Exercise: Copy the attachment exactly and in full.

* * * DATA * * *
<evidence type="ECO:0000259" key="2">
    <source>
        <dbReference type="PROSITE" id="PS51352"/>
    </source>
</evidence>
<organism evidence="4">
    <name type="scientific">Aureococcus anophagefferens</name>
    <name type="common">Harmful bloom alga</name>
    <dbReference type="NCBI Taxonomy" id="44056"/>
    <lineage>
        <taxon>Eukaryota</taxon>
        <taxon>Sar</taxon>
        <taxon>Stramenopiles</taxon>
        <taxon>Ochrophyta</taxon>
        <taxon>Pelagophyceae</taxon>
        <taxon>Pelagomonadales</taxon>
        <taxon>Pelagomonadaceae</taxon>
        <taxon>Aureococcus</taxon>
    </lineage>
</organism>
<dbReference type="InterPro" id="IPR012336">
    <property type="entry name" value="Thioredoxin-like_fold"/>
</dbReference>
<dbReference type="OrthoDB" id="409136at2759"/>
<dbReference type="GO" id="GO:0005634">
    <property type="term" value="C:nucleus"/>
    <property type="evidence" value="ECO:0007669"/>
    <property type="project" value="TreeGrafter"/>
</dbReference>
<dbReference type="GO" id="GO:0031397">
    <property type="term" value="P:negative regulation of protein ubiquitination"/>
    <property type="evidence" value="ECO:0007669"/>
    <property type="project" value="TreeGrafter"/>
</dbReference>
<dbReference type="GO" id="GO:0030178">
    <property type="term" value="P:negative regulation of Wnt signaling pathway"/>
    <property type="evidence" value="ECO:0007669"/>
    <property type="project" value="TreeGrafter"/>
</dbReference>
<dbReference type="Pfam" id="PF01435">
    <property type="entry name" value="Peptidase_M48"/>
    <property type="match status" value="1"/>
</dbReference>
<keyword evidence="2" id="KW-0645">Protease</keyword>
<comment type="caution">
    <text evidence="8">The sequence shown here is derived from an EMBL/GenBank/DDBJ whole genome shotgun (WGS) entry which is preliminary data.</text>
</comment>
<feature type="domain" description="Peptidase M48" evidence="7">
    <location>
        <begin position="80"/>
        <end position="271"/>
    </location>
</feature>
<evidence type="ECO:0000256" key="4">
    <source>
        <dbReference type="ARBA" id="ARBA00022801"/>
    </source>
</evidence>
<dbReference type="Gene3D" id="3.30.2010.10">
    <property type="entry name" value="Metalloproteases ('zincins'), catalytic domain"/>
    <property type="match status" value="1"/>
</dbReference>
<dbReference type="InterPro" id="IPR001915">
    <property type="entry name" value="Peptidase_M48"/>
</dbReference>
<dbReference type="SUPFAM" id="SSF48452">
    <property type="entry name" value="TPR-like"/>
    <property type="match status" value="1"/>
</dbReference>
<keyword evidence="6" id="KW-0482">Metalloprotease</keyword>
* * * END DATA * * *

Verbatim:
<evidence type="ECO:0000259" key="2">
    <source>
        <dbReference type="PROSITE" id="PS51352"/>
    </source>
</evidence>
<organism evidence="4">
    <name type="scientific">Aureococcus anophagefferens</name>
    <name type="common">Harmful bloom alga</name>
    <dbReference type="NCBI Taxonomy" id="44056"/>
    <lineage>
        <taxon>Eukaryota</taxon>
        <taxon>Sar</taxon>
        <taxon>Stramenopiles</taxon>
        <taxon>Ochrophyta</taxon>
        <taxon>Pelagophyceae</taxon>
        <taxon>Pelagomonadales</taxon>
        <taxon>Pelagomonadaceae</taxon>
        <taxon>Aureococcus</taxon>
    </lineage>
</organism>
<dbReference type="InterPro" id="IPR012336">
    <property type="entry name" value="Thioredoxin-like_fold"/>
</dbReference>
<dbReference type="OrthoDB" id="409136at2759"/>
<dbReference type="GO" id="GO:0005634">
    <property type="term" value="C:nucleus"/>
    <property type="evidence" value="ECO:0007669"/>
    <property type="project" value="TreeGrafter"/>
</dbReference>
<dbReference type="GO" id="GO:0031397">
    <property type="term" value="P:negative regulation of protein ubiquitination"/>
    <property type="evidence" value="ECO:0007669"/>
    <property type="project" value="TreeGrafter"/>
</dbReference>
<dbReference type="GO" id="GO:0030178">
    <property type="term" value="P:negative regulation of Wnt signaling pathway"/>
    <property type="evidence" value="ECO:0007669"/>
    <property type="project" value="TreeGrafter"/>
</dbReference>
<dbReference type="Pfam" id="PF01435">
    <property type="entry name" value="Peptidase_M48"/>
    <property type="match status" value="1"/>
</dbReference>
<keyword evidence="2" id="KW-0645">Protease</keyword>
<comment type="caution">
    <text evidence="8">The sequence shown here is derived from an EMBL/GenBank/DDBJ whole genome shotgun (WGS) entry which is preliminary data.</text>
</comment>
<feature type="domain" description="Peptidase M48" evidence="7">
    <location>
        <begin position="80"/>
        <end position="271"/>
    </location>
</feature>
<evidence type="ECO:0000256" key="4">
    <source>
        <dbReference type="ARBA" id="ARBA00022801"/>
    </source>
</evidence>
<dbReference type="Gene3D" id="3.30.2010.10">
    <property type="entry name" value="Metalloproteases ('zincins'), catalytic domain"/>
    <property type="match status" value="1"/>
</dbReference>
<dbReference type="InterPro" id="IPR001915">
    <property type="entry name" value="Peptidase_M48"/>
</dbReference>
<dbReference type="SUPFAM" id="SSF48452">
    <property type="entry name" value="TPR-like"/>
    <property type="match status" value="1"/>
</dbReference>
<keyword evidence="6" id="KW-0482">Metalloprotease</keyword>